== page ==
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Te Aroha News
New Zealand
8 December 1888


London, October 19.
The series of horrible and mysterious murders in Whitechapel have riveted public attention and aroused the police to unusual exertions. The sensation caused by the perpetration of the cold blooded crimes has been added to and varied by the latter from the supposed murderer under the signature of Jack the Ripper. But a much more horrible communication has now been received by Mr. George Lusk, the chairman of the Whitechapel Vigilance Committee. A few days ago a postman delivered at Mr. Lusk's residence in Alderney Road, Globe Road, Mile End, a postcard which read as follows:

Say Boss,
You seem rare frightened, guess I'd like to give you fits, but can't stop time enough to let you box of toys play copper games with me. But hope to see you when I don't hurry too much.
Bye bye, Boss.

The card was addressed "Mr. Lusk, Head Vigilance Committee, Alderney street, Mile End." As Mr Lusk had received other communications of the same kind since he has been connected with the Whitechapel Vigilance Committee, he paid no attention to the communication; but on Tuesday evening there reached him through the post a small parcel, similarly addressed, which on examination proved to contain some meaty substance that gave off a very offensive odour. A closer inspection showed that the article was a portion of a kidney. Enclosed in the box with it was a letter worded in revolting terms, the writer stating that he had eaten "other piece", and threatening to send Mr. Lusk the knife "that took it out if you only wate a whil longer." The letter was dated "From Hell" and signed "Catch me when you Can."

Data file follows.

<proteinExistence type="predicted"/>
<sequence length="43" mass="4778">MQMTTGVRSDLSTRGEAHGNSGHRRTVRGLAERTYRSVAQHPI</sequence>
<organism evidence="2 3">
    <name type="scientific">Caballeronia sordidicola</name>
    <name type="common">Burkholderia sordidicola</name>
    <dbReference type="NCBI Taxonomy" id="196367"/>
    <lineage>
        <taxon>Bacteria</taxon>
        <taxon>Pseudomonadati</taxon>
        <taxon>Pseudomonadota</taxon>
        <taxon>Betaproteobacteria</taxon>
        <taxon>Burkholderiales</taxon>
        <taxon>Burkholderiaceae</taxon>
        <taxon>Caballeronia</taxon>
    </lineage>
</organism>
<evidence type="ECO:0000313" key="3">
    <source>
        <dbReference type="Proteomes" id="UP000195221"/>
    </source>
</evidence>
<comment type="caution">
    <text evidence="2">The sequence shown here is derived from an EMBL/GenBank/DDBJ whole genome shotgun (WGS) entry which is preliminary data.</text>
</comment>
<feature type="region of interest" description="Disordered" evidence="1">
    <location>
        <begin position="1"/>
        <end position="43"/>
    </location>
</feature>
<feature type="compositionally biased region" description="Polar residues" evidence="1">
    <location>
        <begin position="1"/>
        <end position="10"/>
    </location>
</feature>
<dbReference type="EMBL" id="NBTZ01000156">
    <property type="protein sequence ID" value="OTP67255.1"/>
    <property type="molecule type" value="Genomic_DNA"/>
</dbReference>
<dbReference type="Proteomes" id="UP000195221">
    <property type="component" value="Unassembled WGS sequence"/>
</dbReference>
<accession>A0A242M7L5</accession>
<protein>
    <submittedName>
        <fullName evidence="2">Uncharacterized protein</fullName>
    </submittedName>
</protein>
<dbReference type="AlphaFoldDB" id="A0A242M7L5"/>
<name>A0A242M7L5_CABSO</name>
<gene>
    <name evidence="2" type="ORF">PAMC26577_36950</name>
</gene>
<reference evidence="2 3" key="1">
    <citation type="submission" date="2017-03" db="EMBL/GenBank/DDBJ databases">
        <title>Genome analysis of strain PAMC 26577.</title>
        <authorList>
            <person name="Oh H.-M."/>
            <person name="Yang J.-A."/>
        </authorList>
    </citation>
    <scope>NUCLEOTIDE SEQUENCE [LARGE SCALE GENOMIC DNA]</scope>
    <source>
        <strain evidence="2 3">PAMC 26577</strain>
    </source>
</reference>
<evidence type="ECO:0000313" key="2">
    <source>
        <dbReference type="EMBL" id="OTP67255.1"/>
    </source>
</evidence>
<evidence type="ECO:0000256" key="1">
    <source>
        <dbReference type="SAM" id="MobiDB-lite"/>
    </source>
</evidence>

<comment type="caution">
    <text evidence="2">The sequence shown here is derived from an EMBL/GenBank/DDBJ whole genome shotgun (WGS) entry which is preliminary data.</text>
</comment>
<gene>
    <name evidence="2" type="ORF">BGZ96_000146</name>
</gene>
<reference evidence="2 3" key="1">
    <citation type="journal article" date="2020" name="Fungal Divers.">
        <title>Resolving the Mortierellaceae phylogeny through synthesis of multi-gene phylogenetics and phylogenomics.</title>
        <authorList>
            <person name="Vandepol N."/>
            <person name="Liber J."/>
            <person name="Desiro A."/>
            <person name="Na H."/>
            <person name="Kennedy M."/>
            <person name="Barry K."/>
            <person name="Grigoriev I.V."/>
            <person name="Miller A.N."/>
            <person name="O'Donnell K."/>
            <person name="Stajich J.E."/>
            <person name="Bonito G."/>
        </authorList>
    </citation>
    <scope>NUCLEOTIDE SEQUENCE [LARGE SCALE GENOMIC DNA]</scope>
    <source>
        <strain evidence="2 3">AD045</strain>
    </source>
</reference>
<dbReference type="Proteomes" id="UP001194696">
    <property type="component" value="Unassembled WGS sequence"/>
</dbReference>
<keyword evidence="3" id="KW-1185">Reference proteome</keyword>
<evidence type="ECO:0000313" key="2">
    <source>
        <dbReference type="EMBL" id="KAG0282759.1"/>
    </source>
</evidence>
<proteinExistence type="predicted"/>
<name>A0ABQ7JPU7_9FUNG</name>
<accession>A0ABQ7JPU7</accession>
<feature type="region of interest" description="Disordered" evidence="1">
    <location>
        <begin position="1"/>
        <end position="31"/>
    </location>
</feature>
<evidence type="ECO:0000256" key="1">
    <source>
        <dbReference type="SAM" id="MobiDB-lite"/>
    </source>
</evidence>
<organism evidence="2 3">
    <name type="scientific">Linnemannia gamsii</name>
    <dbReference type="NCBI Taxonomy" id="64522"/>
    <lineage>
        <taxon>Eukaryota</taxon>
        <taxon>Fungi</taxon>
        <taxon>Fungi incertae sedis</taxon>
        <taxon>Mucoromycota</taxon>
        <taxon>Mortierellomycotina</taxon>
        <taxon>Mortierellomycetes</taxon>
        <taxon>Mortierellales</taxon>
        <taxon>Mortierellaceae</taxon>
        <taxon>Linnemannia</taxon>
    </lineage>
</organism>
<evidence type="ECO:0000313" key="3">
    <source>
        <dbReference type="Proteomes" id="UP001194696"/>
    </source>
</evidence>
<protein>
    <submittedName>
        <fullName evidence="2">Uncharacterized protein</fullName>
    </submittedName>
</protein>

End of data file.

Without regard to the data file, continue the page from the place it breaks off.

Mr. Lusk was naturally much exercised in his mind on receiving this extraordinary parcel, and decided to bring the matter before the Vigilance Committee, which met at The Crown, Mile End road, at a late hour on Wednesday evening. It was then agreed to investigate the subject next day, and yesterday morning Mr. J Aarons, the treasurer, Mr. W Harris, the secretary, and Messrs Reeves and Lawton, members of the Vigilance Committee, proceeded to Mr. Lusk's house to inspect the strange parcel. There they examined the postcard, letter and kidney, the latter of which had evidently been immersed in spirits of wine. As no definite conclusion could be arrived at, it was decided to call upon Dr. Wiles, of 56, Mile End road. In his absence, however, Mr. F S Reed, his assistant, examined the contents of the box, and at once expressed an opinion that the article formed the half of a human kidney, which had been divided longitudinally. He thought it best, however, to submit the kidney to Dr. Openshaw, the pathological curator at the London Hospital and this was at once done. By the use of the microscope Dr. Openshaw was able to determine that the kidney had been taken from a full gown human being, and that the portion before him was part of the left kidney. It at once occurred to the Vigilance Committee that at the inquest on the body of the woman Eddowes, who was murdered at Mitre square, Aldgate, it was stated that the left kidney was missing, and in view of this circumstance it was deemed advisable to at once communicate with the police. Accordingly the parcel and the accompanying letter and postcard were at once taken to Leman street Police station and the matter placed in the hands of Inspector Abberline. Subsequently the City Police were communicated with, as the discovery relates to a crime occurring within their jurisdiction.